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Davis

Davis, California

Tuesday, December 7, 2021

Community members advocate breaking cycle of gun violence

As a result of numerous incidents of gun violence across the country, the City of Davis hosted a Feb. 19 forum on ending gun violence.

Renowned gun violence researcher Dr. Garen Wintemute from the UC Davis School of Medicine spoke at the forum, along with Amanda and Nick Wilcox from the California chapter of the Brady Campaign to Prevent Gun Violence.

The forum prompted a group of Davis officials and community members to submit a letter to state and national legislators expressing support for a change in gun control and safety in order to reduce incidents of gun violence, said Susan Lovenburg, a member of the Davis School Board.

A group of officials who signed the letter attended the California Senate Public Safety Committee’s public hearing on April 16 for the LIFE (Life-saving Intelligent Firearms Enforcement) Act. The LIFE Act is a set of eight bills aimed at improving firearm safety and protecting the community from gun violence in California. The LIFE Act was passed by the Senate Public Safety committee by a 5-2 vote against Republicans objections on April 16. The legislation will now advance to a second senate committee for further consideration.

“We are closing loopholes in our current laws regarding assault weapons and high-capacity magazines,” Amanda Wilcox said. “There’s a bill that would regulate ammunition. [There are] bills to keep firearms out of dangerous hands, [which] would add to the list of people who are prohibited from owning a firearm and provide more funding for the Department of Justice to disarm dangerous people who own a gun. There’s also an education piece that states that to get a firearm, you have to take a safety test.”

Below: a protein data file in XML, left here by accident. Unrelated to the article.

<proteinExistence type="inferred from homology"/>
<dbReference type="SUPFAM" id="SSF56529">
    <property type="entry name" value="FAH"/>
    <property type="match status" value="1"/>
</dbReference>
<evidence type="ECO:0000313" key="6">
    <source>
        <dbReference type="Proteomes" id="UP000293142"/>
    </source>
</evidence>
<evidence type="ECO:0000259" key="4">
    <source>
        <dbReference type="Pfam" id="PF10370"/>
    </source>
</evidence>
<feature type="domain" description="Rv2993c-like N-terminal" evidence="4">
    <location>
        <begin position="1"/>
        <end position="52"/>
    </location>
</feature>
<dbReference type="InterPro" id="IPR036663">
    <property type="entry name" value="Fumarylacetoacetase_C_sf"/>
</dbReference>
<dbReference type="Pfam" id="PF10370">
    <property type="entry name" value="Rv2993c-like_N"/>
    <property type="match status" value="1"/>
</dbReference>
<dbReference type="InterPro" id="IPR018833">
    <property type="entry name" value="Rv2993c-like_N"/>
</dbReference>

Davis is working to start a Yolo County chapter of the Brady Campaign as a result of the February forum.

According to a press release distributed by the Brady Campaign, California is one of the top states when it comes to gun control legislation and the state already has some of the firmest gun laws.

The gun legislation debate
Support for the new legislation is not unanimous. There are many California citizens who disagree with the eight bills in the LIFE Act.

Sim Sangha, a third-year sociology major, disagrees with the new legislation. Sangha is studying to become a police officer and has had internships in law enforcement for many years.

“Personally, I think it’s OK to have them because it is a part of our constitution,” Sangha said. “I purchased all my firearms legally, so I should be able to own them. However, when new owners come and buy firearms, I definitely feel like there should be some kind of training that comes before they are able to purchase it. Just because we have the Second Amendment, doesn’t mean you should be able to purchase them right away.”

Currently in California, prior to purchasing a firearm, individuals are required to take a 30-question test beforehand. Afterwards, there is a 10-day waiting period when an extensive background check is conducted. Additionally, owning firearms in California is considered a privilege and people who fail to pay bills and taxes on time lose their right to purchase a gun.

Debates over gun legislation are often polarizing because both sides feel very strongly about the issue. However, many of those who disagree still talk of the need for laws to regulate gun purchase and ownership.